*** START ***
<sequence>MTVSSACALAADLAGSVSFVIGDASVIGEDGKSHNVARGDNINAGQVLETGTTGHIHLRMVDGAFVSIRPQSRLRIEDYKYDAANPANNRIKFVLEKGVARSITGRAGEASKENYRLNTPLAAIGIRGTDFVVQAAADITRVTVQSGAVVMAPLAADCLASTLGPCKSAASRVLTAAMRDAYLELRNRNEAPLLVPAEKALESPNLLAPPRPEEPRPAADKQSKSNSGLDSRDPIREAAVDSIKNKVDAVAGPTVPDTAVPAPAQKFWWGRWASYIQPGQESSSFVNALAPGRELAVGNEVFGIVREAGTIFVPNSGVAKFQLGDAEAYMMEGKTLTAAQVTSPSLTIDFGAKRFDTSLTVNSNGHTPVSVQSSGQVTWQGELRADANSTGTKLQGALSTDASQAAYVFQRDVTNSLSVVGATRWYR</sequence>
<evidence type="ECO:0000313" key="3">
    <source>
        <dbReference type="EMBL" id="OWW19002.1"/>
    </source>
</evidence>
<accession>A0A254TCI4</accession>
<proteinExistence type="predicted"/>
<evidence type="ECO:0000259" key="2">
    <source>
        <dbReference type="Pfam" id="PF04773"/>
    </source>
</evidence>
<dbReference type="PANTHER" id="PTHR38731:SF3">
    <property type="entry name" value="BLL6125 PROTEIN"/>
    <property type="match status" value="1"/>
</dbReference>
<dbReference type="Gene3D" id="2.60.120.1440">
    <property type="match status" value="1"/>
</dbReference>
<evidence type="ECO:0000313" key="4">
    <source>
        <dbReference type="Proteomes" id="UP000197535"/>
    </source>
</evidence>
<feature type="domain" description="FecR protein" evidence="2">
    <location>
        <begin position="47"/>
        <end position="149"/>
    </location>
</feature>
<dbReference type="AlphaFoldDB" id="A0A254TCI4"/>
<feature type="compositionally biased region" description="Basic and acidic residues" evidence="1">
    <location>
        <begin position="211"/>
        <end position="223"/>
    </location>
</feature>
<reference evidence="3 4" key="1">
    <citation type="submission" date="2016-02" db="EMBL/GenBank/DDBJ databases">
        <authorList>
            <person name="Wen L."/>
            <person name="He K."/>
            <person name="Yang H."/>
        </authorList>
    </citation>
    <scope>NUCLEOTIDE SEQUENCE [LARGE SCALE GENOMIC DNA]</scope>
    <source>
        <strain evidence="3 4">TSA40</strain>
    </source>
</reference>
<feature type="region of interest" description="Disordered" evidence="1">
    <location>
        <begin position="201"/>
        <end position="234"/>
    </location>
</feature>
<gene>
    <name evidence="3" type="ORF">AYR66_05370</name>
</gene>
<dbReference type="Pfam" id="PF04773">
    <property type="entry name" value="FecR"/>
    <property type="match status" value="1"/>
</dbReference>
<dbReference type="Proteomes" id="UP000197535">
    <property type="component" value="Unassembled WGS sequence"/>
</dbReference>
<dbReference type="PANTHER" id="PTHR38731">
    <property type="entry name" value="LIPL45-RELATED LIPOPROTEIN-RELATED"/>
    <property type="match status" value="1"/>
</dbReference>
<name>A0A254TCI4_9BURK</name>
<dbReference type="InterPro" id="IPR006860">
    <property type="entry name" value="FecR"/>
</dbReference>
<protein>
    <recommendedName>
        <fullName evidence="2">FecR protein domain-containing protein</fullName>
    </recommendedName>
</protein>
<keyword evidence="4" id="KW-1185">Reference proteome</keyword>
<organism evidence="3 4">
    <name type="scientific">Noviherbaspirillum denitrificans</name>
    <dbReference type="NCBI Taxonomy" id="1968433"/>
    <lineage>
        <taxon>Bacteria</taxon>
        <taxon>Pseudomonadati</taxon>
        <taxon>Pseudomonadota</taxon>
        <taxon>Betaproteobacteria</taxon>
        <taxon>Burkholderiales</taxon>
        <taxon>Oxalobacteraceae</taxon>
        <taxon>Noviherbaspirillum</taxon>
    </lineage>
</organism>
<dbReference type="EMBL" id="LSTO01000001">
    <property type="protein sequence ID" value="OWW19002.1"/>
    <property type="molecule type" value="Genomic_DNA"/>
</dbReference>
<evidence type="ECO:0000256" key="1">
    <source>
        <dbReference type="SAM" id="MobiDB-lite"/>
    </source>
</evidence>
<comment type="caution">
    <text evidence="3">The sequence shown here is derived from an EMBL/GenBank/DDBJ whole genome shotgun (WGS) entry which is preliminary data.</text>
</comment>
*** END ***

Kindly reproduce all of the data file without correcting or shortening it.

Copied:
<sequence>MTVSSACALAADLAGSVSFVIGDASVIGEDGKSHNVARGDNINAGQVLETGTTGHIHLRMVDGAFVSIRPQSRLRIEDYKYDAANPANNRIKFVLEKGVARSITGRAGEASKENYRLNTPLAAIGIRGTDFVVQAAADITRVTVQSGAVVMAPLAADCLASTLGPCKSAASRVLTAAMRDAYLELRNRNEAPLLVPAEKALESPNLLAPPRPEEPRPAADKQSKSNSGLDSRDPIREAAVDSIKNKVDAVAGPTVPDTAVPAPAQKFWWGRWASYIQPGQESSSFVNALAPGRELAVGNEVFGIVREAGTIFVPNSGVAKFQLGDAEAYMMEGKTLTAAQVTSPSLTIDFGAKRFDTSLTVNSNGHTPVSVQSSGQVTWQGELRADANSTGTKLQGALSTDASQAAYVFQRDVTNSLSVVGATRWYR</sequence>
<evidence type="ECO:0000313" key="3">
    <source>
        <dbReference type="EMBL" id="OWW19002.1"/>
    </source>
</evidence>
<accession>A0A254TCI4</accession>
<proteinExistence type="predicted"/>
<evidence type="ECO:0000259" key="2">
    <source>
        <dbReference type="Pfam" id="PF04773"/>
    </source>
</evidence>
<dbReference type="PANTHER" id="PTHR38731:SF3">
    <property type="entry name" value="BLL6125 PROTEIN"/>
    <property type="match status" value="1"/>
</dbReference>
<dbReference type="Gene3D" id="2.60.120.1440">
    <property type="match status" value="1"/>
</dbReference>
<evidence type="ECO:0000313" key="4">
    <source>
        <dbReference type="Proteomes" id="UP000197535"/>
    </source>
</evidence>
<feature type="domain" description="FecR protein" evidence="2">
    <location>
        <begin position="47"/>
        <end position="149"/>
    </location>
</feature>
<dbReference type="AlphaFoldDB" id="A0A254TCI4"/>
<feature type="compositionally biased region" description="Basic and acidic residues" evidence="1">
    <location>
        <begin position="211"/>
        <end position="223"/>
    </location>
</feature>
<reference evidence="3 4" key="1">
    <citation type="submission" date="2016-02" db="EMBL/GenBank/DDBJ databases">
        <authorList>
            <person name="Wen L."/>
            <person name="He K."/>
            <person name="Yang H."/>
        </authorList>
    </citation>
    <scope>NUCLEOTIDE SEQUENCE [LARGE SCALE GENOMIC DNA]</scope>
    <source>
        <strain evidence="3 4">TSA40</strain>
    </source>
</reference>
<feature type="region of interest" description="Disordered" evidence="1">
    <location>
        <begin position="201"/>
        <end position="234"/>
    </location>
</feature>
<gene>
    <name evidence="3" type="ORF">AYR66_05370</name>
</gene>
<dbReference type="Pfam" id="PF04773">
    <property type="entry name" value="FecR"/>
    <property type="match status" value="1"/>
</dbReference>
<dbReference type="Proteomes" id="UP000197535">
    <property type="component" value="Unassembled WGS sequence"/>
</dbReference>
<dbReference type="PANTHER" id="PTHR38731">
    <property type="entry name" value="LIPL45-RELATED LIPOPROTEIN-RELATED"/>
    <property type="match status" value="1"/>
</dbReference>
<name>A0A254TCI4_9BURK</name>
<dbReference type="InterPro" id="IPR006860">
    <property type="entry name" value="FecR"/>
</dbReference>
<protein>
    <recommendedName>
        <fullName evidence="2">FecR protein domain-containing protein</fullName>
    </recommendedName>
</protein>
<keyword evidence="4" id="KW-1185">Reference proteome</keyword>
<organism evidence="3 4">
    <name type="scientific">Noviherbaspirillum denitrificans</name>
    <dbReference type="NCBI Taxonomy" id="1968433"/>
    <lineage>
        <taxon>Bacteria</taxon>
        <taxon>Pseudomonadati</taxon>
        <taxon>Pseudomonadota</taxon>
        <taxon>Betaproteobacteria</taxon>
        <taxon>Burkholderiales</taxon>
        <taxon>Oxalobacteraceae</taxon>
        <taxon>Noviherbaspirillum</taxon>
    </lineage>
</organism>
<dbReference type="EMBL" id="LSTO01000001">
    <property type="protein sequence ID" value="OWW19002.1"/>
    <property type="molecule type" value="Genomic_DNA"/>
</dbReference>
<evidence type="ECO:0000256" key="1">
    <source>
        <dbReference type="SAM" id="MobiDB-lite"/>
    </source>
</evidence>
<comment type="caution">
    <text evidence="3">The sequence shown here is derived from an EMBL/GenBank/DDBJ whole genome shotgun (WGS) entry which is preliminary data.</text>
</comment>